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By Chuck Stephens
To him who in the love of Nature holds
Communion with her visible forms, she speaks
A various language…
—Thanatopsis, William Cullen Bryant, 1811
A buzzsaw in turbulent neon; a heartbeat and a hummingbird; a flickering flame mistaken for a cosmic streetwalker by a god/man with the clammy, impassive stare of a regular patron in the go-go bar at the edge of forever. Thanatopsis (1962), 20th-century Renaissance man Ed Emshwiller’s 16mm cine-dance classic, may be titled after W.C. Bryant’s 19th century “vision of death”—in which nature organically reclaims and obliterates us all—but it remains one of the liveliest and most kinetic touchstones of ’60s cine-dance. A precursor to Bruce Conner’s Breakaway (1966), with one toe-shoed foot smudging Jules-Etienne Marey’s motion studies into modern dance-recital blurs while the other takes a space-booted step into the fourth dimension, Thanatopsis bridges the worlds across which Emshwiller travelled. A master illustrator of pulp science fiction long before he began his career in experimental film and video, the Michigan-born, École des Beaux Arts-trained “Emsh” (1925-1990) created more than 400 cover paintings and countless interior illustrations between 1951 and 1979 for s/f mags like Galaxy and Astounding Science-Fiction: ravening bug-eyed beasts, scantily clad she-demons from the far reaches of the universe, and human-like constructs revealed as remote-control vehicles for mastermind rodents. The debts that the imagery of science-fiction cinema, television, comic books, and record album covers during the latter half of the 20th century owe Emsh—winner of five Hugo awards and a posthumous Science Fiction Hall of Fame inductee—are uncountable. Documentary footage he shot of Bob Dylan ended up in D.A. Pennebaker’s Don’t Look Back (1967). Oh, and he taught at Yale, Cornell, and UC Berkeley, and retired as Provost and Dean of film and video at CalArts.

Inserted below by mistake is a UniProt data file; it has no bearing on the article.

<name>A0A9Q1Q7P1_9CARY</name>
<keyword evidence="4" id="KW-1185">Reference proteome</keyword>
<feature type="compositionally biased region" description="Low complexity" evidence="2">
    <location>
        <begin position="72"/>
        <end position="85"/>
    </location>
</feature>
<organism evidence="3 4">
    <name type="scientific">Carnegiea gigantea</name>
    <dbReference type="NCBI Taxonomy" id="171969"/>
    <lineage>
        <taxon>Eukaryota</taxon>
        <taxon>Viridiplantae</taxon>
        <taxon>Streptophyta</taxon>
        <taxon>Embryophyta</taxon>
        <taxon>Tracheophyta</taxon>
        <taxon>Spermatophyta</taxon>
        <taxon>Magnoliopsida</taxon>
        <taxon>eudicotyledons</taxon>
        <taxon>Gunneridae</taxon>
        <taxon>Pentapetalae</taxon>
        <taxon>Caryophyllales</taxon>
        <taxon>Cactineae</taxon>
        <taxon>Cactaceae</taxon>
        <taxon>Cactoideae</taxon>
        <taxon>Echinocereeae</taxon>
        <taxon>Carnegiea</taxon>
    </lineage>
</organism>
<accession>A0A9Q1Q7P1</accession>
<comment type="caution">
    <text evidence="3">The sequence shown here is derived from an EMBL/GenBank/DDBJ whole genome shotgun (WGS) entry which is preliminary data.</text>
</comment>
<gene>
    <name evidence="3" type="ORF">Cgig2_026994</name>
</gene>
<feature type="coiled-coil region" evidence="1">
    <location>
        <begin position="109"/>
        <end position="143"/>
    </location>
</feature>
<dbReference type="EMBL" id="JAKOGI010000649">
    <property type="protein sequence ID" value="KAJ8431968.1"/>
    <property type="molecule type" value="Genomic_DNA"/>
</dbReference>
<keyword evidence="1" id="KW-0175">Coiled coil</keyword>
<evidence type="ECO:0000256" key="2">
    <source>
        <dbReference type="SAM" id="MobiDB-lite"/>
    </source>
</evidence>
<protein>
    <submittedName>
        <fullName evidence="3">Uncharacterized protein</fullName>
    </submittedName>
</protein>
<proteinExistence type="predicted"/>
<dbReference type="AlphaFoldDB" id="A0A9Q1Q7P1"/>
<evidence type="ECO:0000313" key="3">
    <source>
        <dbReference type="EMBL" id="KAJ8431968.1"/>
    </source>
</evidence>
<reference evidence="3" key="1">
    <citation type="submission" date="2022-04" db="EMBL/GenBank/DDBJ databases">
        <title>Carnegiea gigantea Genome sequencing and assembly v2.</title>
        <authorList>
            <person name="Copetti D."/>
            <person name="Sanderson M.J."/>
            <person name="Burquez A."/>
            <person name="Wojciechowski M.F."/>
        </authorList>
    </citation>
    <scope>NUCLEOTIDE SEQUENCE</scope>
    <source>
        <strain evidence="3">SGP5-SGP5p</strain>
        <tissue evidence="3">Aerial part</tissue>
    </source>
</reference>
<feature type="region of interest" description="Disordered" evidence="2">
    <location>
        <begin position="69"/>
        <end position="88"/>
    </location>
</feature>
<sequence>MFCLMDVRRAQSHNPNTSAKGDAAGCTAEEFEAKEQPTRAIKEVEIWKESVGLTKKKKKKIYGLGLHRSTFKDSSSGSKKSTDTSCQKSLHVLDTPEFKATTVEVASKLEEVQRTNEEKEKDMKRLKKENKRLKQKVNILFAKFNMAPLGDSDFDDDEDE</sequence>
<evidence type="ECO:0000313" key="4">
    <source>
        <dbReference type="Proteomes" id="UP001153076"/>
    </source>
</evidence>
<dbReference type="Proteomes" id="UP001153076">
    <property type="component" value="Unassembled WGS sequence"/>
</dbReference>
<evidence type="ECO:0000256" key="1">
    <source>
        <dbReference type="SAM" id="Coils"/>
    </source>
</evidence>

In Thanatopsis, a man (Emsh’s brother Max) appears in a series of medium close-ups, staring not exactly blankly into who knows exactly what, his pitted complexion harshly lit, the sort of rugged and fascinating terrain upon which Brueghel the Elder, long before Tarkovsky or Tarr, might have trained a gaze. Around the man a woman (Becky Arnold) is pirouetting in constant hyper-motion, animated entirely into abstraction; we see only the chimerical streaks and smears of a tweaker Tinkerbell in a bright white leotard. His gaze never fixes her; barely seems to intersect with her movements, and though brooding seems wholly unimpressed. In any event, she will not be fixed. Her leotard changes from black to white, she merges with the neon squiggles of the night. The buzzsaw sings ever louder, then stops altogether; the heartbeat thumps dully on. If we could peer inside this man’s head, would we find a chittering rat inside? Could we slow her whorl, would we see beyond the stargate that separates their worlds? “Fair forms, and hoary seers of ages past/All in one mighty sepulchre.” Dance, death, dance.